Preparing for Mandatory IRA Distributions

Required Minimum Distribution


The basics of required minimum distributions are straightforward

Each year IRA holders aged 72 and up must take out a percentage of their total IRA assets based on their life expectancy. The percentage increases every year.  If you don’t take out the correct amount, the IRS penalizes you.

Preparing to take your mandatory IRA distributions can create some challenges. It’s important to review some frequently asked questions to gain clarity.

What IRA account will the Required Minimum Distribution be distributed from? 

It is not uncommon to have accumulated multiple retirement accounts over a lifetime. By the time you reach 72, the first step is to identify which account should be used for that year’s distribution. Each year’s required minimum distribution is based on the fair market value of all IRA assets prior to December 31st. But unlike with required 401(k) withdrawals, an owner with multiple IRA accounts doesn’t have to take a proportional payout from each. Therefore, it makes sense to withdraw money unevenly if there is more cash in one IRA account over another.

When to take the distributions?

IRA account holders must take their RMD by April 1st of the year after they turn 72. After that, your deadline is December 31st. Some retirees prefer to take out monthly amounts to mimic a paycheck, social security, or pension payment. This strategy creates a fixed income stream which can be comforting to retirees. The tip here is to ensure the proper tax planning is done along the way. Retirees often owe quarterly estimated taxes, so you should consider what amount of taxes should be withheld to avoid a tax hit.

Will the IRA distribution be in cash or another form?

Many retirees do not realize or have been led to believe all IRA withdrawals must be taken in cash.  This is not true.  Sure, most IRA owners select to receive their payouts in cash because they need the IRA savings’ retirement income.  Wealthier retirees who don’t need the money to live on can choose to take the distribution in-kind. This can help eliminate paying commissions and other fees often charged when assets are liquidated.  Self-Directed IRA account holders who invest in LLCs, LPs, private notes, and real estate, often select the “in-kind” method of distribution.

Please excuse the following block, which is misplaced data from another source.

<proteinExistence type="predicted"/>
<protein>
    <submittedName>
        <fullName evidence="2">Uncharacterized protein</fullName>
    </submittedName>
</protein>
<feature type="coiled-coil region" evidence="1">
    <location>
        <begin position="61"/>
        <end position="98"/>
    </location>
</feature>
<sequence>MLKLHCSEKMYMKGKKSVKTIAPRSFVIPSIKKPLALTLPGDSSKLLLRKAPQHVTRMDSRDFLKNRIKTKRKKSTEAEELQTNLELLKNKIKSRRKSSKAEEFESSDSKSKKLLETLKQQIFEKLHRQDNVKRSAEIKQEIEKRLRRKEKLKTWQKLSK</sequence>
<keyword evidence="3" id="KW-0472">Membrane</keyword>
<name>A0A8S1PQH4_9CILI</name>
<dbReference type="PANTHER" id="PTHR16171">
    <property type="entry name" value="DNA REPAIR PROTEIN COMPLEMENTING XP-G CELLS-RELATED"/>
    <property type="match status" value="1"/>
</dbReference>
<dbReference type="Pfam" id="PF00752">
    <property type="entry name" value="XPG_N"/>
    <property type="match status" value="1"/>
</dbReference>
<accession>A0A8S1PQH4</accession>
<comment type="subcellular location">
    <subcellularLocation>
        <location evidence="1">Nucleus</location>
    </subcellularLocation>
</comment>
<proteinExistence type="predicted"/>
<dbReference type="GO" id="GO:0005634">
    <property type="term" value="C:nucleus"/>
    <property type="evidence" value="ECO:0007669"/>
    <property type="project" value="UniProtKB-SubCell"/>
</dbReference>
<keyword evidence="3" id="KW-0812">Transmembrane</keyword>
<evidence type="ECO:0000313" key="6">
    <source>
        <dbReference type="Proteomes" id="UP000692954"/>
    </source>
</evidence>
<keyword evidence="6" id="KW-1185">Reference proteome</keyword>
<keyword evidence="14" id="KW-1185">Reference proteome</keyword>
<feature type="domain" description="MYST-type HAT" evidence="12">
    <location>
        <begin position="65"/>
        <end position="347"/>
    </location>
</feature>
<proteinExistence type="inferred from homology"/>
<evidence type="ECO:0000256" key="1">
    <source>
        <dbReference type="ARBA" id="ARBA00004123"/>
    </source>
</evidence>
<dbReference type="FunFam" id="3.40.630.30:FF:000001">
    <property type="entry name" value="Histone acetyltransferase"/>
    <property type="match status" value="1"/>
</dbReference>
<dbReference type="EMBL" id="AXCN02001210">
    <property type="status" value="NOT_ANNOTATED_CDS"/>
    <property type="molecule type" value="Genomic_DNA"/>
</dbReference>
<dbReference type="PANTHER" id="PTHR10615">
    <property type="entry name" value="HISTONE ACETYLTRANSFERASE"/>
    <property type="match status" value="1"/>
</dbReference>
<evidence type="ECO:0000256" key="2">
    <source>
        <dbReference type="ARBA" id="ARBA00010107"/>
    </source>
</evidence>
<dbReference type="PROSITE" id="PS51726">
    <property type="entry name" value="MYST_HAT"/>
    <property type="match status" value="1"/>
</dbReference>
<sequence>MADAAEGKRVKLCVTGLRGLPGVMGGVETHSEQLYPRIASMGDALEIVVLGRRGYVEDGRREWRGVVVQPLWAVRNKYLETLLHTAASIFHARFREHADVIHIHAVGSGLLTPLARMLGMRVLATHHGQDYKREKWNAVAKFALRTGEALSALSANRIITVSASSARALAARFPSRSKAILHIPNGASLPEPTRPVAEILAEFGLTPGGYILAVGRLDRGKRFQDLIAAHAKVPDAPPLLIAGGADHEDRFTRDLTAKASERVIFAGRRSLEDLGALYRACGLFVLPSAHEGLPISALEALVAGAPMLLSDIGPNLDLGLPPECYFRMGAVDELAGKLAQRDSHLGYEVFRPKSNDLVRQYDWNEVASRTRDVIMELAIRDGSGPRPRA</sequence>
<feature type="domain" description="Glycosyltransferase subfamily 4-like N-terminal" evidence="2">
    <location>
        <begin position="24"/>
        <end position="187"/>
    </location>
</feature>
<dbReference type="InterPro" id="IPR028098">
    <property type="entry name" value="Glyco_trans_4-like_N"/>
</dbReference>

The Setting Every Community Up for Retirement Enhancement Act of 2019 (SECURE Act) became law on December 20, 2019. How do these changes impact the RMD rules?

The SECURE Act pushes back the age at which participants need to take their RMD from 70 ½ to 72. In the year you reach age 72, you have until April 1 of the following year to satisfy your RMD requirement. For all subsequent years, you must take the RMD by December 31 of that year.

Should you make charitable gifts using the required distribution?

For philanthropic retirees seeking to donate retirement savings to causes that are dear to their hearts, IRS Publication 590-B is a provision that allows IRA owners to give as much as $100,000 in cash from IRAs charities and have the gift count as part of their RMD.  The downside is you cannot deduct this IRA charitable contribution from your personal tax return. However, you still receive the tax benefit of the amount not being added to your adjusted gross income or AGI.  Why is this a good thing?  Because your AGI can be a trigger for several other tax provisions. It also is used to determine payments from certain Medicare premiums and taxes on Social Security income.  So lowering AGI is a good thing!  Just remember these charitable transfers are only valid once you’ve reached age 72, so make sure you are patient until then.

Regardless of your age, increasing your financial literacy regarding your mandatory IRA distributions is a great idea.  As with all money matters, you are the only one who can determine the best way to take your required withdrawals.  Money is Personal®.  As you get closer to turning 72 it is important to remain curious about your options and evaluate the best outcome for your family and your retirement planning.

Happy investing!


Some of the rules around taxes and investments can be confusing and difficult to navigate. If you have questions or want to talk through the distribution or your RMD, contact us.